On a frieze around the top of the windows of Divanhane and of Composition Room, the verses of the famous poets of the term, Şeyh Galib and Enderûni Fâzıl, praising the Pavilion and Sultan Selim III, were inscribed by the calligrapher Mehmed Esad El Yesari in talik script. The pavilion which is one of the last and outstanding buildings of classical Ottoman Structure with its two storey body, facing the sea and one storey body facing the land, also reflects the taste of its age in terms of decoration and it incorporates many elements of the culture of the period of the composer Sultan Selim III.

In terms of its architecture and decoration Aynalıkavak Pavilion is a rare and outstanding example of classical Ottoman architecture. This small building is only one storey, with a basement under the section facing the sea. The pavilion is of additional interest because of its strong associations with Sultan Selim III, a respected composer. The traditional fitted seats or sedir along the walls and settees resembling sedir, braziers, lamps and other contemporary furnishings reflect a way of life which has disappeared entirely today.

The land façade sits on two floors and the sea-side façade on three. The pavilion has a divan room and an audience hall (Arz Odası) decorated with several works of calligraphy, nice windows, and mirrors. Its ceiling is covered by a dome. As characteristics of the period, Its top windows covered with revzens, its roofs with large eaves, fitted sedirs within the interior decoration, braziers which were the traditional way of heating, all demonstrate appearances of a past lifestyle which has disappeared today.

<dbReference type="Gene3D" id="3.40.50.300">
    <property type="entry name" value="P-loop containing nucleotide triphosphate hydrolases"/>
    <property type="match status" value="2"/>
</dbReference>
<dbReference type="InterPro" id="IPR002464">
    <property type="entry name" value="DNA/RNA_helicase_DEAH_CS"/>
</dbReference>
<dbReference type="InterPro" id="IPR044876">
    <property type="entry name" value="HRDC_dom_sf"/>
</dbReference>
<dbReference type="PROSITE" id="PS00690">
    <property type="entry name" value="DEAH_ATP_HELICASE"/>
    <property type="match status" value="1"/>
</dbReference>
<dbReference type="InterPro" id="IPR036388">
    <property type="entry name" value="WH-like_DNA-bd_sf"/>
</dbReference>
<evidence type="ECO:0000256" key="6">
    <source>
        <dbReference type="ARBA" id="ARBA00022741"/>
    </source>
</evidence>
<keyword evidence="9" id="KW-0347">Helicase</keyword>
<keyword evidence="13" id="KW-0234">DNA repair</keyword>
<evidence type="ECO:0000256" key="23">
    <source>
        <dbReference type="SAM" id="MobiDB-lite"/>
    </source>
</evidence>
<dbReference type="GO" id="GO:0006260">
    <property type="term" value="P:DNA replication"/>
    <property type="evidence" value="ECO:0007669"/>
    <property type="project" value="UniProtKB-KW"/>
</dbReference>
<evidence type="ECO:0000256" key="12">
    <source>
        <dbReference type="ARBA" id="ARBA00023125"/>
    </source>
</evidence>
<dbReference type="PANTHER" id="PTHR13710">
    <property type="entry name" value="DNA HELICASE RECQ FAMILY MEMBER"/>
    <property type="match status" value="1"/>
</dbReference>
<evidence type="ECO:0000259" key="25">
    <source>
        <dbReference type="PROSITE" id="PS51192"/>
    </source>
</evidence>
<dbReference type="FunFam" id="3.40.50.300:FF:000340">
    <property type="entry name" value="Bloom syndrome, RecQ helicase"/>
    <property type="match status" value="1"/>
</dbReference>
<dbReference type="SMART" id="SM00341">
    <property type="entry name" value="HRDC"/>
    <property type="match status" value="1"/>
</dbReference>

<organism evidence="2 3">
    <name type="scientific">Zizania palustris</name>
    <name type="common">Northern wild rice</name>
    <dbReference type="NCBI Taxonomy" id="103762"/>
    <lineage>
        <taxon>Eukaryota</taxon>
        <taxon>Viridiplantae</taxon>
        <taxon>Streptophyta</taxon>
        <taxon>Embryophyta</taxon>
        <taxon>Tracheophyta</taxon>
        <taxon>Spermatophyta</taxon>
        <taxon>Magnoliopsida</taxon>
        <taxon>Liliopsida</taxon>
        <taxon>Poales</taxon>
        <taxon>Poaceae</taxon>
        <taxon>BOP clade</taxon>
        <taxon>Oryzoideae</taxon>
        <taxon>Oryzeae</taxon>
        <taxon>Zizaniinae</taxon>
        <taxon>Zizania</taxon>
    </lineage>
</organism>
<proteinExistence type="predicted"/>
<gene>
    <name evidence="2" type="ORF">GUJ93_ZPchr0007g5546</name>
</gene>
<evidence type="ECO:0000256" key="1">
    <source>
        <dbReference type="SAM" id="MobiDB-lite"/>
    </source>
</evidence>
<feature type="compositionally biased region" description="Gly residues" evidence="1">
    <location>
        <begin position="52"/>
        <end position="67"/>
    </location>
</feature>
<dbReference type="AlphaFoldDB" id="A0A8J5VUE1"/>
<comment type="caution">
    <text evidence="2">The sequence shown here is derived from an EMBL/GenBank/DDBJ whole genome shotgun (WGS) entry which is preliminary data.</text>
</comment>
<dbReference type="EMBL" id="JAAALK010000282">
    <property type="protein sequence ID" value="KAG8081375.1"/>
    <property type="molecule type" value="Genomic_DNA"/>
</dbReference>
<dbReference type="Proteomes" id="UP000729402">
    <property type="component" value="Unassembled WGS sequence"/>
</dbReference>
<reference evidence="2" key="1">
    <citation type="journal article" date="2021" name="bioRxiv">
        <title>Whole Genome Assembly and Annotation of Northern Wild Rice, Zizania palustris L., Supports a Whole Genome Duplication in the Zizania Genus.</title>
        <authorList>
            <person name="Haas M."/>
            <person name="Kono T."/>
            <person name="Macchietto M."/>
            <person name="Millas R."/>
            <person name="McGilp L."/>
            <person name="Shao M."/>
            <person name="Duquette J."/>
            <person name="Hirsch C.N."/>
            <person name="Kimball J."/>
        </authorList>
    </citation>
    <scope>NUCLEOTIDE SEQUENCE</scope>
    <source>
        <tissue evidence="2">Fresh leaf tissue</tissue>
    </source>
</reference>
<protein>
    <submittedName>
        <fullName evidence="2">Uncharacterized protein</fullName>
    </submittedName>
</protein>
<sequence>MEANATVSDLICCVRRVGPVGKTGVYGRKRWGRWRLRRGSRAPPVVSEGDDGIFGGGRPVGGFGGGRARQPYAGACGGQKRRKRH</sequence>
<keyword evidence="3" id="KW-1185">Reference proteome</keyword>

In the beginning of the 19th century, the Aynalıkavak Pavilion was called the Has Bahçe. During the rule of Sultan Mahmut II it was restored by the architect Kirkor Balyan. It took its present shape during the Reign of Sultan Selim III. During the Tulip Era, (or Lâle Devri in Turkish), the pavilion hosted many entertainment venues. In addition, it hosted the Aynalıkavak Agreement signed by Sultan Abdülhamid I on January 9, 1784 between the Ottoman Empire and Russia.


The ground floor of Aynalılavak Pavilion, which was opened to visit on November 5th, 2010 upon completion of restoration and furnishing works, was refurnished as a museum in which historical Turkish musical instruments are exhibited in accordance with the artistic and musical personality of Sultan Selim III.

The late Gevheri Osmanoğlu who was one of the grand-chidren of Sultan Abdülhamid II (1876-1909) and his hairs, in 1984 donated their collections containg saz (musical instrument), musical note and stone gramophone records to Aynalıkavak Summer Palace to get them exhibited. Consequently, as Aynalıkavak Summer Palace was a place where Sultan Selim III: (1789-1807) lived and composed, a project about making a Turkish Musiki (music) center was established.

Following, some other collectioners and traditional turkish musicians (sazende) donated various instruments. Besides, as the musical instruments belonging to Istanbul Municipality Collection were added to the Aynalıkavak Summer Palace Collection, the general foundation of Aynalıkavak Sazları was formed, that will grow larger in the future The museum collection contains 65 musical instrument, over 200 stone record, many musical note and the press.

The gardens and cafeteria attract many visitors, as do the Aynalıkavak Concerts of classical Turkish art music. Private receptions can be held in the gardens.


WEB SITE : Department of National Palaces / Aynalıkavak Pavillion

E-Mail :
Phone : +90 212 236 9000
Fax : +90 212 259 3292